Guide Oman’s 3R team explores new terrains

Oman Wednesday 19/May/2021 18:21 PM
By: Times News Service

 The Sultanate of Oman is one of the few countries with a small area that has almost all the various terrains to enjoy and explore.  From the Hajar mountains, down their slopes which open up in the vast interior of the nation and is speckled with quaint villages which lead over to the majestic sand dunes, at the foot of which are stretches of gorgeous beach and the glistening water of the ocean.  How blessed is this country, beauty does reside here.

Recently,  a video was circulated on social media of a “group of adventurers” using 4x4 vehicles to reach a stretch of beach at Bandar Al Khairan. ‘Times of Oman’  got in touch with that group who shared their exclusive story with the readers.   

Abu Issa,  founder of Guide Oman, and several members of the 3R team (Rescue, Recovery and Relief Team) who, rightfully, consider themselves adventurers and explorers of all that is Oman; Tariq, Abdulrahman, Shaker, Abdullah, Jihad and Haifer shared the full account of their adventure they had on 30th April, 2021.

Guide Oman and its team, 3R, are known pioneers in extreme desert adventure tourism for more than two decades.  Their adventure on mountains started in 2008 in an attempt to reach Dima Wai Ta’aeen via Al Amerat.  The usual path, at that time, was destroyed by cyclone Gonu in 2007.

Abu Issa recalls, “we began to build the road where there was none, until we reached a height of 200 metres on the edge of the mountain, just where the water stream path cut the road into two.  It was too dangerous to drive on as the ditch created was more than three metres wide.  Frustrated but wanting to put safety above all else, we decided to stop the journey.”  

He continued saying this year, in 2021, due to the pandemic and lockdown, they decided to explore the same path to see if it still exists or not.  “After going through the rocky track we reached the destroyed road, which now has trees growing on it.  Naturally, that stretch is in even worse condition than in 2008. We decided to head back home.” Tariq adds, “It was about a 40 km trip from Muscat.  Although we like to go on rocky tracks, not the ones that could be extremely dangerous.”

Exploring mountains by 4x4  is much more intriguing  than the desert which they usually explore. “On other hand, many challenges we face in mountainous adventures are nothing like in the desert adventures”, says Abu Issa.  He describes the desert as having flowing sands on which four-wheel drive vehicles move about with fewer obstacles and much quicker speed than on the mountain.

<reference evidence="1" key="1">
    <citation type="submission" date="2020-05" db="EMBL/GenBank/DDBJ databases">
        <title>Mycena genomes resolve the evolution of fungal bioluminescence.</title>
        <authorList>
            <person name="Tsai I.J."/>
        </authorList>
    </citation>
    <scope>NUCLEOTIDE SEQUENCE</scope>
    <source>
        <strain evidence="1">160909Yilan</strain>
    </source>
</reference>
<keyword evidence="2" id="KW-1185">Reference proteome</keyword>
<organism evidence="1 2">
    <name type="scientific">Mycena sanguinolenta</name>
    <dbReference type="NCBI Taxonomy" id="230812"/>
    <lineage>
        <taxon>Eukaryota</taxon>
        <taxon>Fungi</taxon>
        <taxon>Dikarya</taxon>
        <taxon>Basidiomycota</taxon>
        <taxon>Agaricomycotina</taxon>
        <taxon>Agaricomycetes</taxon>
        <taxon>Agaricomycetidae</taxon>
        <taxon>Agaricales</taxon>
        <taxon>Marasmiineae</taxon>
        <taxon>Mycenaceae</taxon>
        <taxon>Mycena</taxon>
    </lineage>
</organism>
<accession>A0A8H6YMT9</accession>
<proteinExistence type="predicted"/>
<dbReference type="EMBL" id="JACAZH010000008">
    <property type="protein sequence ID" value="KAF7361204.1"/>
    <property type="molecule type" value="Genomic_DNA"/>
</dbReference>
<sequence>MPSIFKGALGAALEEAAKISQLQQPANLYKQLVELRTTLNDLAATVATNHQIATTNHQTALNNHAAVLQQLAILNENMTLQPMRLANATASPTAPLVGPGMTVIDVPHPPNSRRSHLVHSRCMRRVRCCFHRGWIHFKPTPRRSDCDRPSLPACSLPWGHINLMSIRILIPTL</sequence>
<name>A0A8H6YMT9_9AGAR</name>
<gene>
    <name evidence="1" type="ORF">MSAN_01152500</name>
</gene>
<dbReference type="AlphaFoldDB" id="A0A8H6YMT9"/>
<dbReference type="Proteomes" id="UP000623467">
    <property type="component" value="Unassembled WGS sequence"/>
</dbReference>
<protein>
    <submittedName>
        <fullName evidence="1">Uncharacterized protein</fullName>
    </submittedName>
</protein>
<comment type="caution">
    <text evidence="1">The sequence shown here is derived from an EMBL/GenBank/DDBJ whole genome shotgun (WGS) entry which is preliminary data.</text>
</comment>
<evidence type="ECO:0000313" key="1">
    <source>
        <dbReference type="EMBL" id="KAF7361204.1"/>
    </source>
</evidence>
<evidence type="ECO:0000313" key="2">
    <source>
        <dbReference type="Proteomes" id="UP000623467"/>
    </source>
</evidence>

In the desert it takes a shorter amount of time to reach their destination compared to mountain adventures.  Abu Issa continues, “with the mountain adventures, one of the challenges we face is the rugged path, a path no vehicle has travelled on before.  These paths are much more rugged and rocky so the vehicle must move very slowly until we reach our destination. I’m sure you could see that in our video.”

Tariq adds, “we also do not know what the path has in store for us, including slopes, turns, trees, and thorny rocks.  One of us has to walk in front of the vehicles to direct the driver onto the path in which the vehicle must move and to help manoeuvre between rocks.  This is very difficult for every simple movement. We must be tight and the location of the feet of the wheels must be absolutely suitable to prevent the truck from being damaged and to keep the driver safe in the event of sliding and rolling.”

So they began exploring a different path.  Abdulrahman says “first we needed to find a destination. We used Google Earth to find an isolated beach that is extremely difficult to reach. Next, we draw a planned route, one that is possible to drive on, to reach our destination. We also compared notes with one of our members, Abu Ahmed, who owns a yacht, as he has more experience with such places and knows more about them.”

“After drawing possible tracks, we tested them out and marked them according to their accessibility. When we find an accessible track, we continue on our way.  There are planned tracks which we haven’t attempted yet but intended to do so in the future,” adds Shaker.

They reached the beach after going through a rocky mountain pass. “We were driving so slow, almost 1 km per hour, and we didn’t use all of our cars.  We left one on the top of the mountain as a backup just in case when we returned back and found ourselves unable to drive back up the mountain, this car could winch us up,” says Jihad.

They laugh, recalling that the spot they left the vehicle turned out to be a hiking spot as it was full of the hikers’ footprints!  “Can’t help but wonder what the next set of hikers will think when they reach that same spot and see Jeep tracks”, adds Haifer.

After about 1.5 to 3 km from the main road, our group of adventurers reached the beach. Haifer described it as beautiful, poetic, and romantic. “It was so clean you can almost see through the water.  He says we decided not to change anything on the track and keep it as is so that only the most experienced and adventurous drivers can make it.

Abbullah says that some challenges they faced were in getting over the fear of climbing the mountain as it was very difficult to navigate the 4x4s.  He adds, “the vehicle could have easily slipped or rolled. Finding the right track was very time-consuming.  We tried three different tracks that were not passable before finding one that we were able to drive on.”

This is not a sport for the weak hearted!  The ‘Times’ learned that there’s a great amount of hard work, commitment to the planning, and enormous skills that makes such journeys possible.  “The reward at the end makes it all worth it”, says Abu Issa.

(The video and pictures were taken by Hasson and Ali Khan, members of 3R team)